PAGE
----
To find out, the researchers have generated a 3D model, the first of its kind in this type of geological structures. The ancient volcano El Camp dels Ninots located in the town of Caldes de Malavella hosts one of the most relevant paleontological sites of Pliocene age in Europe. The site is part of the lake sediments developed within the crater of the volcano. The volcano eruption, which is known as maar-diatreme, took place 3.5 million years ago. This type of volcanic eruption is highly explosive due to the underground interaction between magma and groundwater, resulting in a crater that lacks the volcanic edifice that characterises other types of volcanoes. For this reason, the main volcano structure is buried underground. An international team of researcher including two members from Institut Català de Paleoecologia Humana i Evolució Social (IPHES-CERCA) and from Àrea de Prehistòria from Universitat Rovira i Virgili (URV) have published a study that reveals details on the eruption process and the inner structure of the volcano.
Through eleven boreholes drilled into the crater of the volcano –among them two research wells drilled in 2015 reaching more than 100 m depth– and geological and geophysical observations, the researchers have reconstructed the inner structure of El Camp dels Ninots volcano. This data has led to the generation of the first 3D model of a maar-diatreme volcano. The model reveals that the volcanic eruption took place through a combination of phreatomagmatic and strombolian explosions at a depth of 210 m generating a volume between 0.012 and 0.004 km3 of volcanic tuff and slag. The results of this research have been published this month in the international Journal of Volcanology and Geothermal Research.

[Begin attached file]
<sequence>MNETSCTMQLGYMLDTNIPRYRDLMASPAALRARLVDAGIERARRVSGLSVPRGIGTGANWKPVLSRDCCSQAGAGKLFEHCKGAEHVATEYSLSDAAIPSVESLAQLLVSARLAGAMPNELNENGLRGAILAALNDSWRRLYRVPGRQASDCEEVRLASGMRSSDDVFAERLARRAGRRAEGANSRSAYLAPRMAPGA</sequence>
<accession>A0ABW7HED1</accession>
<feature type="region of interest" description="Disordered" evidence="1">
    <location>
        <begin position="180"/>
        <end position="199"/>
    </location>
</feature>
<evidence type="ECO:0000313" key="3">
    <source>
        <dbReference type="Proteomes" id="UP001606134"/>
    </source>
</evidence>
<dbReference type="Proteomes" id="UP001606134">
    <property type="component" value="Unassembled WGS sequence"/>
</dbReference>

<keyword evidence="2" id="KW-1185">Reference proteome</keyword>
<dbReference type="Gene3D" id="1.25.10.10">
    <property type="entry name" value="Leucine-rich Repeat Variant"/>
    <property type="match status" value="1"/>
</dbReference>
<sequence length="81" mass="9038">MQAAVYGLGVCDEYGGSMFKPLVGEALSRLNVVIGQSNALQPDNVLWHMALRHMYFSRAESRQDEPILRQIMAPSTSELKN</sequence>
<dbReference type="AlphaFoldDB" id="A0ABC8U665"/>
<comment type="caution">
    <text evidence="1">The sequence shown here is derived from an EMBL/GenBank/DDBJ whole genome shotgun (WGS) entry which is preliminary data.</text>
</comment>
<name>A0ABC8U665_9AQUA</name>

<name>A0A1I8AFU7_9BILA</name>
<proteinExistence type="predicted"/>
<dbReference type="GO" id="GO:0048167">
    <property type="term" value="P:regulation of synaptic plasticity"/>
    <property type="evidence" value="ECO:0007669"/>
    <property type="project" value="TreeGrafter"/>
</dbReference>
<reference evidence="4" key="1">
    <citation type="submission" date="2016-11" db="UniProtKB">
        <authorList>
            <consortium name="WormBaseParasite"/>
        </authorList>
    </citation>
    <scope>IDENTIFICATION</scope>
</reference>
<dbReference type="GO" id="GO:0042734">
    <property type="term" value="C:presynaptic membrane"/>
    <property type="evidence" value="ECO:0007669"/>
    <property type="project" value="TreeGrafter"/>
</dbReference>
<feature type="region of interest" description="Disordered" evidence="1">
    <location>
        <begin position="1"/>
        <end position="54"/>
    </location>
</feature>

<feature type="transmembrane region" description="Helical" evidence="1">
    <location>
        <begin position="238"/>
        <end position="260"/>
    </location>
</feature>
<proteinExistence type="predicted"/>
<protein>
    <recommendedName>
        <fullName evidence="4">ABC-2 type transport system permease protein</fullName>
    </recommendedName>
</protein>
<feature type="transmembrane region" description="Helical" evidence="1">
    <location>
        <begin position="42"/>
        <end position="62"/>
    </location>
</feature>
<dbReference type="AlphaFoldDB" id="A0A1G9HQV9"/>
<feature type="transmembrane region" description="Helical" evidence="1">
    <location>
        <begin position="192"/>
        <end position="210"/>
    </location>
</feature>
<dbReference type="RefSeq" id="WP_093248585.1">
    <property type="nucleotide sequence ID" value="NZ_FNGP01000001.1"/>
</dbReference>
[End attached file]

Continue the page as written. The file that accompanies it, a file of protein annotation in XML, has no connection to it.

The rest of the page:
“The results obtained at El Camp dels Ninots using 3D geological modelling software typically applied in hydrocarbon and raw materials exploration will allow us to better understand the details on the behaviour of this type of volcanic eruption, which represents the second most important volcano type on Earth”, Xavier de Bolós, the main author of this research and postdoctoral research in Geology and Vulcanology at Universidad Nacional Autónoma de México (UNAM), has said.
In addition, this research “has revealed the eruptive phases that led to the formation of the volcano, its internal structure as well as the theoretical volume of volcanic and subsequent lacustrine sediments”, Bruno Gómez de Soler, researcher at IPHES-CERCA, co-director of the excavations at Camp dels Ninots, lecturer in the programme in anthropology and human evolution offered jointly by UOC (Universitat Oberta de Catalunya) and la URV (Universitat Rovira i Virgili), and one of the co-authors of this research, has said.
The research arises from the project El Plio-Pleistocè del Camp dels Ninots i la depressió Prelitoral: evolució paleoclimàtica, dispersions faunístiques i humanes II (CLT009/18/00052) funded by the Generalitat de Catalunya led by IPHES-CERCA. The research has been carried out by a team of catalan researchers working in international universities, Xavier de Bolós from Universidad Nacional Autónoma de Mexico (UNAM); Oriol Oms from Universitat Autònoma de Barcelona (UAB); Pablo Rodríguez-Salgado from the Irish Centre for Research in Applied Geosciences (iCRAG) at University College Dublin (UCD); Joan Martí from the Spanish Scientific Research Council (GEO3BCN-CSIC); Bruno Gómez and Gerard Campeny from IPHES-CERCA and URV.
Source: Universitat Rovira i Virgili